This Lower Merion High School Senior Is All About Women in Jazz

Olivia Hughart launches Philly’s first-ever Key of She Jazz conference next week.


Key of She Jazz Conference founder Olivia Hughart, a Lower Merion High School senior.

This week, Lower Merion High School senior Olivia Hughart was traveling to Boston to visit the New England Conservatory of Music, where she might go in the fall to study jazz. (She’s also considering Eastman, Berklee, NYU, and Temple.) Next week, she launches Philly’s first-ever Key of She Jazz Conference, which is all about women in jazz. We caught up with her to learn more.

Your average high school senior isn’t exactly a champion of jazz. How did you get here?
My dad is a drummer. He plays in a jazz trio for fun. My mom plays piano. My brother is a music major in saxophone at the University of Rochester. My parents would always wake me up in the morning by blasting jazz throughout the house. What better way to wake up? I just realized I loved the sound.

How is the Lower Merion School District for somebody who loves jazz so much?
It’s a really strong program. I’m involved in the school’s jazz band — that’s a big band — and I run the student combo, which is a sub-group of that. It has connected me with a lot of great musicians. And then I’m also at Settlement, where I’m in an advanced jazz ensemble with Tony Miceli, the great vibe player, who has taught me so much about improvisation.

OK, so how did the Key of She Jazz Conference come to be?
When I was in 7th grade, back in middle school, I started an ensemble called the Key of She with my friend, because there were so few girls in the middle school jazz band. Like, three or four girls out of 25 to 30 people. We wanted to see some change. So we started Key of She to support and encourage more girls to be involved in jazz. We wanted to show girls that they had a path.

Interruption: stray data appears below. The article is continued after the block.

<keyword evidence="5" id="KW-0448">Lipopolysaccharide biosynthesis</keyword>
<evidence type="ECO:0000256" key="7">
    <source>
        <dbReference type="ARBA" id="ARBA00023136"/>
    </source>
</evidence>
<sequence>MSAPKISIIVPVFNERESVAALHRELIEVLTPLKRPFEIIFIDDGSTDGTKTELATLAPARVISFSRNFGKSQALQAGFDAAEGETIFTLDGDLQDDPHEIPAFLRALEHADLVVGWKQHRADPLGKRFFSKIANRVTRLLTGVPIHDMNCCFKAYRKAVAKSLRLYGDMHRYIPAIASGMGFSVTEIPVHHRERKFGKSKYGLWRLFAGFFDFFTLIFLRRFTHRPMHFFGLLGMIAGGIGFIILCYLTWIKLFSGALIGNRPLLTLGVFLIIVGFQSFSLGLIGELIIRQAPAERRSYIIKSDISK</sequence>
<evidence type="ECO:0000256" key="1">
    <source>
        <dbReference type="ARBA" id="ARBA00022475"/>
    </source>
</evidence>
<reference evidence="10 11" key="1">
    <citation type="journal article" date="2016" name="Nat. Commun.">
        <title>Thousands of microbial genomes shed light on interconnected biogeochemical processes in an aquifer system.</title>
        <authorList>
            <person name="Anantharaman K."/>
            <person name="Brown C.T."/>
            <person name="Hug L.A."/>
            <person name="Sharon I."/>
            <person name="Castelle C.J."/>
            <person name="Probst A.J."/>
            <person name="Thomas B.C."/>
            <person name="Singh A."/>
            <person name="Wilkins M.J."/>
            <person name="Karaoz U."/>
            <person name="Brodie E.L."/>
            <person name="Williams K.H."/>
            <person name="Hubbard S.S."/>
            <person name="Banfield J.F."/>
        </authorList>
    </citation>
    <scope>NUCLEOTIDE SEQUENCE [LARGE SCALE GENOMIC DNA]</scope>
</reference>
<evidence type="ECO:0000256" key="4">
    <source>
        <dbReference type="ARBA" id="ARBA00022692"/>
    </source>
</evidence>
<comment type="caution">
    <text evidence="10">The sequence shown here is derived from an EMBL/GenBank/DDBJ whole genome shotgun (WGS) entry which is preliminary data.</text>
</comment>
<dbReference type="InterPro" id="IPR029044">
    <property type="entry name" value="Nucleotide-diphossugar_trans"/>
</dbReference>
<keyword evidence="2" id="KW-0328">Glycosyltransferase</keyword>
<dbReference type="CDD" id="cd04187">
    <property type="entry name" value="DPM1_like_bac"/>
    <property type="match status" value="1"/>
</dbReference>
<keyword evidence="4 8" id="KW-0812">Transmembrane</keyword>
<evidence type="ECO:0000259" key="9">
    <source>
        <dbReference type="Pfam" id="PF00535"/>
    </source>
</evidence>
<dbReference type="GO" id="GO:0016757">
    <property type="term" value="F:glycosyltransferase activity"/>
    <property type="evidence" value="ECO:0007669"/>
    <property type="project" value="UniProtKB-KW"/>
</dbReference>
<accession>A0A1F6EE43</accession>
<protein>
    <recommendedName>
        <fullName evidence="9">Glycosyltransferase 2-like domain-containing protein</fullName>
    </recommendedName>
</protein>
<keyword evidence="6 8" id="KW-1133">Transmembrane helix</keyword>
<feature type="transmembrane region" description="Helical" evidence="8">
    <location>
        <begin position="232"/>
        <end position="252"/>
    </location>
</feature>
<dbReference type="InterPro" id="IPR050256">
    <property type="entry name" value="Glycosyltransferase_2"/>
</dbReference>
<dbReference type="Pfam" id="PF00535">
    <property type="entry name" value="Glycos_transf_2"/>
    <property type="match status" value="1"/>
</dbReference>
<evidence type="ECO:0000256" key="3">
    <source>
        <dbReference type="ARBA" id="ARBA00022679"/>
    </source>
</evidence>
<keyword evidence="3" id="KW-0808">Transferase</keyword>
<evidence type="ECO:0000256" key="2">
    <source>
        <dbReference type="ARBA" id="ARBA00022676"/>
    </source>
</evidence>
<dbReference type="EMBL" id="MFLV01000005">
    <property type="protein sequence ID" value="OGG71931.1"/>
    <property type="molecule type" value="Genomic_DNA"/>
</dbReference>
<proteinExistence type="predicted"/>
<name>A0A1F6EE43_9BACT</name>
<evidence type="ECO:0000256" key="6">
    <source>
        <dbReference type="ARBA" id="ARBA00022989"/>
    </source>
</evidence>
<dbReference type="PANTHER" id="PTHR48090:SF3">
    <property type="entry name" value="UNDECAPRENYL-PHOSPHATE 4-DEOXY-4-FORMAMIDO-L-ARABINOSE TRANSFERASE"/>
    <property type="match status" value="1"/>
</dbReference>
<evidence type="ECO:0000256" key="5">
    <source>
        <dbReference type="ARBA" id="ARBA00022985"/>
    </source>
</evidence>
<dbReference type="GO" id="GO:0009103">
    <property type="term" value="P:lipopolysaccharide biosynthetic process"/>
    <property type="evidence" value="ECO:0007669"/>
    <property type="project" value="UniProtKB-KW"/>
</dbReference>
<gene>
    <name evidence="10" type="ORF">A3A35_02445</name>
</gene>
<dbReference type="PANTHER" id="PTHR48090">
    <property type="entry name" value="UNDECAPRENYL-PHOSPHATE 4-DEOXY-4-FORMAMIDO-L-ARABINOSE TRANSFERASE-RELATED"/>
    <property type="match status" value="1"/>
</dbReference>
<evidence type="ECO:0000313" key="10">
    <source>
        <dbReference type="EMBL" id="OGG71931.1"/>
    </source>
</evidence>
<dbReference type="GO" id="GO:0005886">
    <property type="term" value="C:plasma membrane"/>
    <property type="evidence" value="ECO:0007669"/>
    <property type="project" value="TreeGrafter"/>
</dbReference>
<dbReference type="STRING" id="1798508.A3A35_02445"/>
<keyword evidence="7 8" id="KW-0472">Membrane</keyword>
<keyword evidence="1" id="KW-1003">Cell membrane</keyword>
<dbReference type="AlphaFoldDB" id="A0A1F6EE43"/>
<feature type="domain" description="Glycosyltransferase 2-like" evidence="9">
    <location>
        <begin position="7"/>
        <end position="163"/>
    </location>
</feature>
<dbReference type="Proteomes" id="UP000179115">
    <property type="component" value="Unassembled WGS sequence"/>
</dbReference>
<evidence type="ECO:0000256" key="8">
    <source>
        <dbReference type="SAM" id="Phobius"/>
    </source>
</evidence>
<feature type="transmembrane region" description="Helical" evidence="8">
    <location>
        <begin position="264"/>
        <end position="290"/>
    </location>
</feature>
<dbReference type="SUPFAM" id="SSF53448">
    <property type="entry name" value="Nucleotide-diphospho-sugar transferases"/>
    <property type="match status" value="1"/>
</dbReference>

Then my senior year came around, and I realized I wanted to do something bigger and not just in my school district, so I’ve started the Key of She Jazz Conference, and we have girls coming from around the region and from Baltimore to participate. And we have different performers and speakers coming in as well, the idea being to connect young female — and male — musicians with successful female musicians, to create a community of more girls in jazz.

So why is the industry so male dominated?
Girls need to see other girls or women doing it. There are a lack of female role models in the industry. From a young age, I was exposed to Thelonious Monk and Miles Davis and Dizzy Gillespie, and they are all amazing. But can you name a woman who isn’t a singer? What about Mary Lou Williams, who wound up playing with Dizzy Gillespie and Thelonious Monk and became their mentor? Nobody knows who she is. Everybody — girls especially — need to be taught about the important female instrumentalists. There needs to be more awareness.

It has been said that jazz is now the least popular genre of music in the United States. How do you feel about that given that you’re investing so much in it?
It’s interesting to me that it seems to some people like it’s dying out. As I am going through high school, I see so many kids interested in it. There are so many who are so passionate about it. It’s not going anywhere.